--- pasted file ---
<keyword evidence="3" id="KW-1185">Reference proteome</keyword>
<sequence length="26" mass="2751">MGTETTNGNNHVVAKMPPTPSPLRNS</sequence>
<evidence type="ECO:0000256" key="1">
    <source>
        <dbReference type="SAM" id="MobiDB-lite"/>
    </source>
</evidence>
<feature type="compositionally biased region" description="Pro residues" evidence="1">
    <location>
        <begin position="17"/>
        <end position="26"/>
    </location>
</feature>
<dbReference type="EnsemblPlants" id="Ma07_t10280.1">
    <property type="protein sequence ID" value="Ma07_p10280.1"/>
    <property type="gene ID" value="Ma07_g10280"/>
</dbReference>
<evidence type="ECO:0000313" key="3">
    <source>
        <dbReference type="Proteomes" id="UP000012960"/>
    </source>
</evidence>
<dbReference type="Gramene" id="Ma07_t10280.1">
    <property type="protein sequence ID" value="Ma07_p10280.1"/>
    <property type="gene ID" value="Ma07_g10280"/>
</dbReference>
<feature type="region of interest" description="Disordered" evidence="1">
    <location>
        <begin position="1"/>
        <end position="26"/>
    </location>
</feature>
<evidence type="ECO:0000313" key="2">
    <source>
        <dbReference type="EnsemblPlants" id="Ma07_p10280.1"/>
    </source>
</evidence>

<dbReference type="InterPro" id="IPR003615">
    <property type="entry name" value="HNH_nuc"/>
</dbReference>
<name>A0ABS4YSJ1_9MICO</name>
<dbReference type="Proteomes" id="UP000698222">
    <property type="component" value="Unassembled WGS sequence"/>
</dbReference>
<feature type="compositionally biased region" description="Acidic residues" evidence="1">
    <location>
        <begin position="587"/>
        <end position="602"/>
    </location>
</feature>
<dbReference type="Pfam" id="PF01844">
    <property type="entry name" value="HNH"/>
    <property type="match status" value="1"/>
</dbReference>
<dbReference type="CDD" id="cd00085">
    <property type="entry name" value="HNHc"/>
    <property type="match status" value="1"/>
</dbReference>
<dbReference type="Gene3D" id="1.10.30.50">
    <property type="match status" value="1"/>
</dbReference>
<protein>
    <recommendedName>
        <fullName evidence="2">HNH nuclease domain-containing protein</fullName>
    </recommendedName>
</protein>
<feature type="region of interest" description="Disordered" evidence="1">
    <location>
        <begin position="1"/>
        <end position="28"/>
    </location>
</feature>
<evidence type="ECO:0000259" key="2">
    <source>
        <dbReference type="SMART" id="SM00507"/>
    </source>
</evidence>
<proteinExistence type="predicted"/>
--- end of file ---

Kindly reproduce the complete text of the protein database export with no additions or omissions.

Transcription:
<keyword evidence="3" id="KW-1185">Reference proteome</keyword>
<sequence length="26" mass="2751">MGTETTNGNNHVVAKMPPTPSPLRNS</sequence>
<evidence type="ECO:0000256" key="1">
    <source>
        <dbReference type="SAM" id="MobiDB-lite"/>
    </source>
</evidence>
<feature type="compositionally biased region" description="Pro residues" evidence="1">
    <location>
        <begin position="17"/>
        <end position="26"/>
    </location>
</feature>
<dbReference type="EnsemblPlants" id="Ma07_t10280.1">
    <property type="protein sequence ID" value="Ma07_p10280.1"/>
    <property type="gene ID" value="Ma07_g10280"/>
</dbReference>
<evidence type="ECO:0000313" key="3">
    <source>
        <dbReference type="Proteomes" id="UP000012960"/>
    </source>
</evidence>
<dbReference type="Gramene" id="Ma07_t10280.1">
    <property type="protein sequence ID" value="Ma07_p10280.1"/>
    <property type="gene ID" value="Ma07_g10280"/>
</dbReference>
<feature type="region of interest" description="Disordered" evidence="1">
    <location>
        <begin position="1"/>
        <end position="26"/>
    </location>
</feature>
<evidence type="ECO:0000313" key="2">
    <source>
        <dbReference type="EnsemblPlants" id="Ma07_p10280.1"/>
    </source>
</evidence>

<dbReference type="InterPro" id="IPR003615">
    <property type="entry name" value="HNH_nuc"/>
</dbReference>
<name>A0ABS4YSJ1_9MICO</name>
<dbReference type="Proteomes" id="UP000698222">
    <property type="component" value="Unassembled WGS sequence"/>
</dbReference>
<feature type="compositionally biased region" description="Acidic residues" evidence="1">
    <location>
        <begin position="587"/>
        <end position="602"/>
    </location>
</feature>
<dbReference type="Pfam" id="PF01844">
    <property type="entry name" value="HNH"/>
    <property type="match status" value="1"/>
</dbReference>
<dbReference type="CDD" id="cd00085">
    <property type="entry name" value="HNHc"/>
    <property type="match status" value="1"/>
</dbReference>
<dbReference type="Gene3D" id="1.10.30.50">
    <property type="match status" value="1"/>
</dbReference>
<protein>
    <recommendedName>
        <fullName evidence="2">HNH nuclease domain-containing protein</fullName>
    </recommendedName>
</protein>
<feature type="region of interest" description="Disordered" evidence="1">
    <location>
        <begin position="1"/>
        <end position="28"/>
    </location>
</feature>
<evidence type="ECO:0000259" key="2">
    <source>
        <dbReference type="SMART" id="SM00507"/>
    </source>
</evidence>
<proteinExistence type="predicted"/>